A healthy diet is important for a healthy life, as stated by the old saying “you are what you eat”.
This is even more important in today’s world where diabetes and obesity are widespread.
According to the International Diabetes Federation 8th Diabetes Atlas, about 425 million people worldwide have diabetes and, if the current trends continue, 629 million of people aged 20–79 will have diabetes by 2045.
In the last decades, ketogenic diets (KD) have become widely known and popular ways to lose weight, with best-selling dedicated books or intense discussion on social media networks staying at the top of the diet trend list for years.
These dietary approaches are effective for losing weight and could also help lower blood sugar in type 2 diabetics.
What is the ketogenic diet?
The ketogenic diet severely restricts carbohydrates, and this in turn forces the body to break down fats for energy.
The process of using fat for energy is called ketosis, which produces a fuel source called ketones.
The diet allows the body to maintain glucose levels at a low but healthy level.
The lower intake of carbohydrates in the diet can help to eliminate large spikes in blood sugar, reducing the need for insulin.
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“On a ketogenic diet, blood glucose levels are kept at a low but healthy level, which encourages the body to break down fat into a fuel source known as ketones,” says Diabetes.co.uk.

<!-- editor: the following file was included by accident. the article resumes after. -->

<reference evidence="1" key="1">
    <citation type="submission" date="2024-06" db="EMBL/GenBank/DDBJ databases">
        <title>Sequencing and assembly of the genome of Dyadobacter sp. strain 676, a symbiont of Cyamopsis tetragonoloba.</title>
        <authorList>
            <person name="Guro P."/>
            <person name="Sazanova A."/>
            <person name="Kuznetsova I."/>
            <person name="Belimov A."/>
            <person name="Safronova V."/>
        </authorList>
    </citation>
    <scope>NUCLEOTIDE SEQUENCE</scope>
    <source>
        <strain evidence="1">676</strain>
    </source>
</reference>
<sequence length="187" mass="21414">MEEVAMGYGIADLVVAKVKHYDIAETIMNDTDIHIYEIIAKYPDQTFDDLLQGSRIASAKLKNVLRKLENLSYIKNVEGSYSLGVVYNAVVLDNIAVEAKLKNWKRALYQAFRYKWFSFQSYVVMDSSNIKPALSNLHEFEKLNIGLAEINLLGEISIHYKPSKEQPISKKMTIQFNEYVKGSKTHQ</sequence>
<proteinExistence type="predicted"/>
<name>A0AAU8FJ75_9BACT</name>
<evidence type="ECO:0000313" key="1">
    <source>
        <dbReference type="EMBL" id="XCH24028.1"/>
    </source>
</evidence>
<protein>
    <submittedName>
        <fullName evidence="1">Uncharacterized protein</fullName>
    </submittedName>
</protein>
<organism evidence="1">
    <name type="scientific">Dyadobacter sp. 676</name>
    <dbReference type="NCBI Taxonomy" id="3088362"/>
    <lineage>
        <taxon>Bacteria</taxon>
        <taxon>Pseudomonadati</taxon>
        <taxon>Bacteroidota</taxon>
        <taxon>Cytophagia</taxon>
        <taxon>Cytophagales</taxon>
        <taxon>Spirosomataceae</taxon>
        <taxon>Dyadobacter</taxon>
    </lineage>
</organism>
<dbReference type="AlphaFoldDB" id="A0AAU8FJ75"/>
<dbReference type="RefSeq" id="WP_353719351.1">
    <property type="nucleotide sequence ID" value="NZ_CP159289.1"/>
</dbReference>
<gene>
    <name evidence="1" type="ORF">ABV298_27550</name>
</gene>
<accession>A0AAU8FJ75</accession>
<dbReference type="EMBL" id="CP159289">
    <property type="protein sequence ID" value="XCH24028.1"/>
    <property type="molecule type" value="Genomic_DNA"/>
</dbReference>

The health site added: “The process of breaking down or ‘burning’ body fat is known as ketosis.
“People on insulin will typically require smaller doses of insulin which leads to less risk of large dosing errors.
“The diet helps burn body fat and therefore has particular advantages for those looking to lose weight, including people with prediabetes or those otherwise at risk of type 2 diabetes.”
Insulin resistance functionally manifests itself as ‘carbohydrate intolerance’.
When carbs are restricted to a level below which it is not significantly converted to fat, signs and symptoms of insulin resistance improve or often disappear completely.
In studies that have evaluated well-formulated very-low-carbohydrate diets and documented high rates of compliance in individuals with Type 2 diabetes, results have been nothing short of remarkable.
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In a study published in EJCN, a review of the therapeutic use of a ketogenic diet was analysed.
The research noted that after a few days of fasting, or of drastically reduced carbohydrate consumption, “glucose reserves become insufficient in patients”.
It concluded: “There is no doubt that there is strong supportive evidence that the use of ketogenic diets in weight-loss therapy is effective.”
Eating a healthier diet helps a person to control their blood sugar, manage their weight and control heart disease risk factors, such as high blood pressure and high blood fats.
When you eat extra calories and fat, your body creates an undesirable rise in blood glucose.
Having too much sugar in the blood for long periods of time can cause serious health problems if it's not treated.
Hyperglycemia can damage the vessels that supply blood to vital organs, which can increase the risk of heart disease and stroke, kidney disease, vision problems, and nerve problems.
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